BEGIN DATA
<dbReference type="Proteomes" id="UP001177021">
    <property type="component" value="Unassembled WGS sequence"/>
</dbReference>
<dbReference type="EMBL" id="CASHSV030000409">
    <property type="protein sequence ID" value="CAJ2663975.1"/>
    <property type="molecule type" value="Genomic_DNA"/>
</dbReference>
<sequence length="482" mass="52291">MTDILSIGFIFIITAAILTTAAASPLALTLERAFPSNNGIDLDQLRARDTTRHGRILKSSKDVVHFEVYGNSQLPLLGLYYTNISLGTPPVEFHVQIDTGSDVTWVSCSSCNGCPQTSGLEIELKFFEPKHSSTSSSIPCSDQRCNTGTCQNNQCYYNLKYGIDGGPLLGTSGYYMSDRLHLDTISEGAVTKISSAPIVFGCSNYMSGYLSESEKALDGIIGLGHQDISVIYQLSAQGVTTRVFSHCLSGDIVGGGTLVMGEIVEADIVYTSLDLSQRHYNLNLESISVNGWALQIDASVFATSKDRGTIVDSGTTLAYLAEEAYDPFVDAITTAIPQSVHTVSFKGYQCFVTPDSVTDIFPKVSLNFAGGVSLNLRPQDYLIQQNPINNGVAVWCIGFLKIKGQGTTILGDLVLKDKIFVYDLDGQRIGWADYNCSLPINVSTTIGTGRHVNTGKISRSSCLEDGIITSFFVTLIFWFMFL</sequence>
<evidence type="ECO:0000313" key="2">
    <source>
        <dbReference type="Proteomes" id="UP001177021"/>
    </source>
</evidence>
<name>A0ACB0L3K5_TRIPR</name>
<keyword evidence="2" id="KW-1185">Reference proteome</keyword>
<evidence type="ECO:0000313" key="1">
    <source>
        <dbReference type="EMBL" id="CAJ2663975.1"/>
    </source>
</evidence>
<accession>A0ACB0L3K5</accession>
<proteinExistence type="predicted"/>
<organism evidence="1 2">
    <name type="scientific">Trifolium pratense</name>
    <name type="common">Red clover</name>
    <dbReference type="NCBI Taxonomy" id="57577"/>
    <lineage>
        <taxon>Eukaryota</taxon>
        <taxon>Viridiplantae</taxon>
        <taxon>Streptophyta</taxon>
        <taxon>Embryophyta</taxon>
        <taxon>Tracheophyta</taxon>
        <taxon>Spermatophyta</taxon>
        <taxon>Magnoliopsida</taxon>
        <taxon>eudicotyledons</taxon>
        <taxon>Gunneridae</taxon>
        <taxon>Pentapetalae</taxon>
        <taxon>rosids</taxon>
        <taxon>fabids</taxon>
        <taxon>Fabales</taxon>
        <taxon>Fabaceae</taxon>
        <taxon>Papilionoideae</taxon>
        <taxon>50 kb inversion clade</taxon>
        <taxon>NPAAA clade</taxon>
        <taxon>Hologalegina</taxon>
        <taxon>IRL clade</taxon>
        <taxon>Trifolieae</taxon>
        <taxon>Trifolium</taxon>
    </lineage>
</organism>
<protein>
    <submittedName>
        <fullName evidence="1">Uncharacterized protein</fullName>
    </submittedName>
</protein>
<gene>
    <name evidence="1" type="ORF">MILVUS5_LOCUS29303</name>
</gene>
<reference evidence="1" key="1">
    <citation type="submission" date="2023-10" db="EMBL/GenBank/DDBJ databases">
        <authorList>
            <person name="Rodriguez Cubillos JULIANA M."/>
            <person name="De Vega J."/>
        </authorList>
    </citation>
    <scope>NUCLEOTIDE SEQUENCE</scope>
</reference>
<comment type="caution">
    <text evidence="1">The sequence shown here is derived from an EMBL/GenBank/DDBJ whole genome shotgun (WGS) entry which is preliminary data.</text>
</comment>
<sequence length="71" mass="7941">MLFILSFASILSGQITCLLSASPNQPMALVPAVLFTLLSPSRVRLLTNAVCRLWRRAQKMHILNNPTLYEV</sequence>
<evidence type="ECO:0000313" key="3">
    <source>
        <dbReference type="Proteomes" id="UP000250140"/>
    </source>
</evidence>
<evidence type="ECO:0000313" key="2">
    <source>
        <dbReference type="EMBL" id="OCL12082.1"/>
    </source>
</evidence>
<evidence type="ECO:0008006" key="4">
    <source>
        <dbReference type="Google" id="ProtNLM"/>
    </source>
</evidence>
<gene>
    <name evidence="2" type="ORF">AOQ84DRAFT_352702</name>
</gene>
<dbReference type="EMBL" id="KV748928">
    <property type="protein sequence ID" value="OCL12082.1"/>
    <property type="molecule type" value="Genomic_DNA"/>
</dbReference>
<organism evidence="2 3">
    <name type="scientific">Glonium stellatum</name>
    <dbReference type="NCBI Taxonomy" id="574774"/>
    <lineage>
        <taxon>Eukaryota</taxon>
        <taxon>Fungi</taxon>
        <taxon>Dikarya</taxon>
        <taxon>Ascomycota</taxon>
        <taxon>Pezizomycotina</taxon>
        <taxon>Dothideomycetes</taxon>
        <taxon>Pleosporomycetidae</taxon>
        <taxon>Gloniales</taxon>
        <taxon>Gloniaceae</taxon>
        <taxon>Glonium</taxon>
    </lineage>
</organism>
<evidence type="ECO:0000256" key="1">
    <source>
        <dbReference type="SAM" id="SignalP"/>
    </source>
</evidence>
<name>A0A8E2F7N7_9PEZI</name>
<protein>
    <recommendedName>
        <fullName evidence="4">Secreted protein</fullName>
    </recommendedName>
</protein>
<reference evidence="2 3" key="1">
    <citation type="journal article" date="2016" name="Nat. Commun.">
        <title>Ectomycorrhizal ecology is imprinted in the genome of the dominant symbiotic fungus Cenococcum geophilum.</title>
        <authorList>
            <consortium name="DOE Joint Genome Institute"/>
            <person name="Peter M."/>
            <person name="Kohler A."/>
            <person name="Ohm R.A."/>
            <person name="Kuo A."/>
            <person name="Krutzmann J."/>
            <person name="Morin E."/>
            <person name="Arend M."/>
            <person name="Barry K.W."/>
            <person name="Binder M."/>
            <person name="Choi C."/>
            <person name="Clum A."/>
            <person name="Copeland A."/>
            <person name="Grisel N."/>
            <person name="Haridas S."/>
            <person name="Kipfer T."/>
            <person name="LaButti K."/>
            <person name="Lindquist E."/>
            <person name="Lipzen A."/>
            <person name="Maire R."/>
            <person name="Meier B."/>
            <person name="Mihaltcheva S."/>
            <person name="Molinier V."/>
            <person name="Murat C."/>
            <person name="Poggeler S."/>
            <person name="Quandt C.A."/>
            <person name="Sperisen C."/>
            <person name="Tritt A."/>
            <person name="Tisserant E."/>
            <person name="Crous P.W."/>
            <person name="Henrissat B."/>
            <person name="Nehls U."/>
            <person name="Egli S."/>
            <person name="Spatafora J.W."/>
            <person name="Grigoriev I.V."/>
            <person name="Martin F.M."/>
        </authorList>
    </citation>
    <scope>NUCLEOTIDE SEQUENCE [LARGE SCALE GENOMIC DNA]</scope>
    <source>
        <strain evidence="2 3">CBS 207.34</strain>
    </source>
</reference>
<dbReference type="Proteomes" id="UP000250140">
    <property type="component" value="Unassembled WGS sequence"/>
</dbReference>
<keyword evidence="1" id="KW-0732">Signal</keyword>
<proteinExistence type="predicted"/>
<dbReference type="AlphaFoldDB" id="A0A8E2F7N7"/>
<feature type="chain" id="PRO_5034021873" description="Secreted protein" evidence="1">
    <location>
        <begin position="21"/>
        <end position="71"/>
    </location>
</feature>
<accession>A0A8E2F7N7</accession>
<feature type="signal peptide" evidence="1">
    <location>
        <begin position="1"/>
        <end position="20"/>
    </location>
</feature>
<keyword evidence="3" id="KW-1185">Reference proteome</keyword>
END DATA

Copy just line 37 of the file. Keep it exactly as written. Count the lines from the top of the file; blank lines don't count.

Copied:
        <taxon>Pentapetalae</taxon>